or e·meer, a·mir, a·meer
[uh-meer, ey-meer, ey-meer]
- a chieftain, prince, commander, or head of state in some Islamic countries.
- a title of honor of the descendants of Muhammad.
- (initial capital letter) the former title of the ruler of Afghanistan.
- a title of certain Turkish officials.
Origin of emir
First recorded in 1615–25, emir is from the Arabic word amīr commander
Dictionary.com Unabridged Based on the Random House Unabridged Dictionary, © Random House, Inc. 2018
Examples from the Web for emir
He adds: “None of the fighters will dare touch it, if an emir has given permission.”U.S. Humanitarian Aid Going to ISIS
October 20, 2014
Also imprisoned with the boys: a Libyan member of ISIS who apparently had gotten into a dispute with the emir.
The next day they met a local ISIS official, or emir: a Saudi man who introduced himself as Abu Musa.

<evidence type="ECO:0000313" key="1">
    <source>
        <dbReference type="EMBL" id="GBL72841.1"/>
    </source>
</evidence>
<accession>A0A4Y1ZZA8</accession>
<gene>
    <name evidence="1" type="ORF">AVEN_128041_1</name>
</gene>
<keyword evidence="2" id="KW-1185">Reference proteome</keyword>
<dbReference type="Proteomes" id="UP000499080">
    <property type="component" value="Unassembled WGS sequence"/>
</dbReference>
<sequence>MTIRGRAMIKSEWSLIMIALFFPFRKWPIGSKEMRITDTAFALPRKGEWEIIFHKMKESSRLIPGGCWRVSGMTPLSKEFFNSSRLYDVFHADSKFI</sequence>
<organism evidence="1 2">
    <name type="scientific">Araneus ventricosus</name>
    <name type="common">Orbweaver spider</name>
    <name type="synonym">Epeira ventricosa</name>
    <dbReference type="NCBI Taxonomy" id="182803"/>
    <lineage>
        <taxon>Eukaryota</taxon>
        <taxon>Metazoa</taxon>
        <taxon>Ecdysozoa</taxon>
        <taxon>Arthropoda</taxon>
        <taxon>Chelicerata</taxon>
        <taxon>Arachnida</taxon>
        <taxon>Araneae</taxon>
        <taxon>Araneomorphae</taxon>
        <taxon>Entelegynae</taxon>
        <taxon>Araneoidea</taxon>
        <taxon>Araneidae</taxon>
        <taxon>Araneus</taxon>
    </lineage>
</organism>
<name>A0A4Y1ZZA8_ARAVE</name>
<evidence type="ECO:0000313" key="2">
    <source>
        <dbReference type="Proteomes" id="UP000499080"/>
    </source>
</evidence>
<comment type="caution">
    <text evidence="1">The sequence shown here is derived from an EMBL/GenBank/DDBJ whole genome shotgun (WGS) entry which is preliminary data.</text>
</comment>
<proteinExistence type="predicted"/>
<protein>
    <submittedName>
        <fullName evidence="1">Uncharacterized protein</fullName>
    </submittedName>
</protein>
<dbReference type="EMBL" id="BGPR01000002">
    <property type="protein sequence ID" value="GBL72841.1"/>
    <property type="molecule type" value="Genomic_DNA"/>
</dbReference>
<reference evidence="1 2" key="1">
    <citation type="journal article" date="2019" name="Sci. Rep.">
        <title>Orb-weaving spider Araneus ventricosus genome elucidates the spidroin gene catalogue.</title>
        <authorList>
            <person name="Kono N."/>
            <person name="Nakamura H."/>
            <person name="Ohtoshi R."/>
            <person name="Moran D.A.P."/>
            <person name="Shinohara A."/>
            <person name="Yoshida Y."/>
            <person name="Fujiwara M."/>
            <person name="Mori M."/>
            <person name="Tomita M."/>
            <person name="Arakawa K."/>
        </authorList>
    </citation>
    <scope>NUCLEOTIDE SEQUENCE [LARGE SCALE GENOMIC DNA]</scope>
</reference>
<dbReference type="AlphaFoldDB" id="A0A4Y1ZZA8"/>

The emir often receives household heads asking him to let their sons leave ISIS and apparently he often responds positively.ISIS’s Newest Recruit Is 10 Years Old
June 30, 2014
Her name is Sheikha Mozah Bint Nasser Al-Missned, and she was until recently the wife of the emir of Qatar.Why You’ve Never Heard of the World’s Best-Dressed Royal
April 9, 2014
They were the messengers and the troops of the Emir of Mecca.
Is your house more secure than the convent of the patriarch, or the palace of the emir?
The emir A. came and conversed a length of time on the case of Shidiak.
They treat their advance as a matter which only concerns the Emir and with which we have nothing to do.The Coming Conquest of England
In the meantime the Emir Fakredeen was the prey of contending emotions.Tancred
- an independent ruler or chieftain
- a military commander or governor
- a descendant of Mohammed
Also spelt: amir
C17: via French from Spanish emir, from Arabic ' amīr commander
Collins English Dictionary - Complete & Unabridged 2012 Digital Edition © William Collins Sons & Co. Ltd. 1979, 1986 © HarperCollins Publishers 1998, 2000, 2003, 2005, 2006, 2007, 2009, 2012
Word Origin and History for emir
1590s, from Arabic amir "commander" (see admiral).
Online Etymology Dictionary, © 2010 Douglas Harper